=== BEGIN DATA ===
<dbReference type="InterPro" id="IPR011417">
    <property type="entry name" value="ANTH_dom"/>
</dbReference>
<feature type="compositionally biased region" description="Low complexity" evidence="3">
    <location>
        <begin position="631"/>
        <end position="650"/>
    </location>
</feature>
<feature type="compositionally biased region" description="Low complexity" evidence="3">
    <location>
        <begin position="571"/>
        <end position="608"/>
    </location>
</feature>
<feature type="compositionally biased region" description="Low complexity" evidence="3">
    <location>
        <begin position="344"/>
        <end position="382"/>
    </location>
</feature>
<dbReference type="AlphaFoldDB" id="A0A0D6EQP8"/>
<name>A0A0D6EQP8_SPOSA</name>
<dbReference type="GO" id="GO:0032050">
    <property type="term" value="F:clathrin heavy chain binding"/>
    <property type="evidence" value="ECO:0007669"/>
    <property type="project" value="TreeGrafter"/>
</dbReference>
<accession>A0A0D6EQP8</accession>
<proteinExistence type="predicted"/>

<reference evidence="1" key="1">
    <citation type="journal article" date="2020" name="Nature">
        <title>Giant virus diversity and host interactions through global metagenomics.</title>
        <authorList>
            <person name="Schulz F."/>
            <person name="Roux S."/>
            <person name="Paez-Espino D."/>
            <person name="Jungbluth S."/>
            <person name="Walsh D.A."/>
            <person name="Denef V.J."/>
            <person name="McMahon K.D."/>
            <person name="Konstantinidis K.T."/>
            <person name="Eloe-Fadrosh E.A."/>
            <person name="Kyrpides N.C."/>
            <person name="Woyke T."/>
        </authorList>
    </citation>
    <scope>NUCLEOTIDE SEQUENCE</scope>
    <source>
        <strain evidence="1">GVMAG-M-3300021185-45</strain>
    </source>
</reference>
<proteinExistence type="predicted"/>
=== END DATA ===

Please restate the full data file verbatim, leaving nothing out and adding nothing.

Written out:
<dbReference type="InterPro" id="IPR011417">
    <property type="entry name" value="ANTH_dom"/>
</dbReference>
<feature type="compositionally biased region" description="Low complexity" evidence="3">
    <location>
        <begin position="631"/>
        <end position="650"/>
    </location>
</feature>
<feature type="compositionally biased region" description="Low complexity" evidence="3">
    <location>
        <begin position="571"/>
        <end position="608"/>
    </location>
</feature>
<feature type="compositionally biased region" description="Low complexity" evidence="3">
    <location>
        <begin position="344"/>
        <end position="382"/>
    </location>
</feature>
<dbReference type="AlphaFoldDB" id="A0A0D6EQP8"/>
<name>A0A0D6EQP8_SPOSA</name>
<dbReference type="GO" id="GO:0032050">
    <property type="term" value="F:clathrin heavy chain binding"/>
    <property type="evidence" value="ECO:0007669"/>
    <property type="project" value="TreeGrafter"/>
</dbReference>
<accession>A0A0D6EQP8</accession>
<proteinExistence type="predicted"/>

<reference evidence="1" key="1">
    <citation type="journal article" date="2020" name="Nature">
        <title>Giant virus diversity and host interactions through global metagenomics.</title>
        <authorList>
            <person name="Schulz F."/>
            <person name="Roux S."/>
            <person name="Paez-Espino D."/>
            <person name="Jungbluth S."/>
            <person name="Walsh D.A."/>
            <person name="Denef V.J."/>
            <person name="McMahon K.D."/>
            <person name="Konstantinidis K.T."/>
            <person name="Eloe-Fadrosh E.A."/>
            <person name="Kyrpides N.C."/>
            <person name="Woyke T."/>
        </authorList>
    </citation>
    <scope>NUCLEOTIDE SEQUENCE</scope>
    <source>
        <strain evidence="1">GVMAG-M-3300021185-45</strain>
    </source>
</reference>
<proteinExistence type="predicted"/>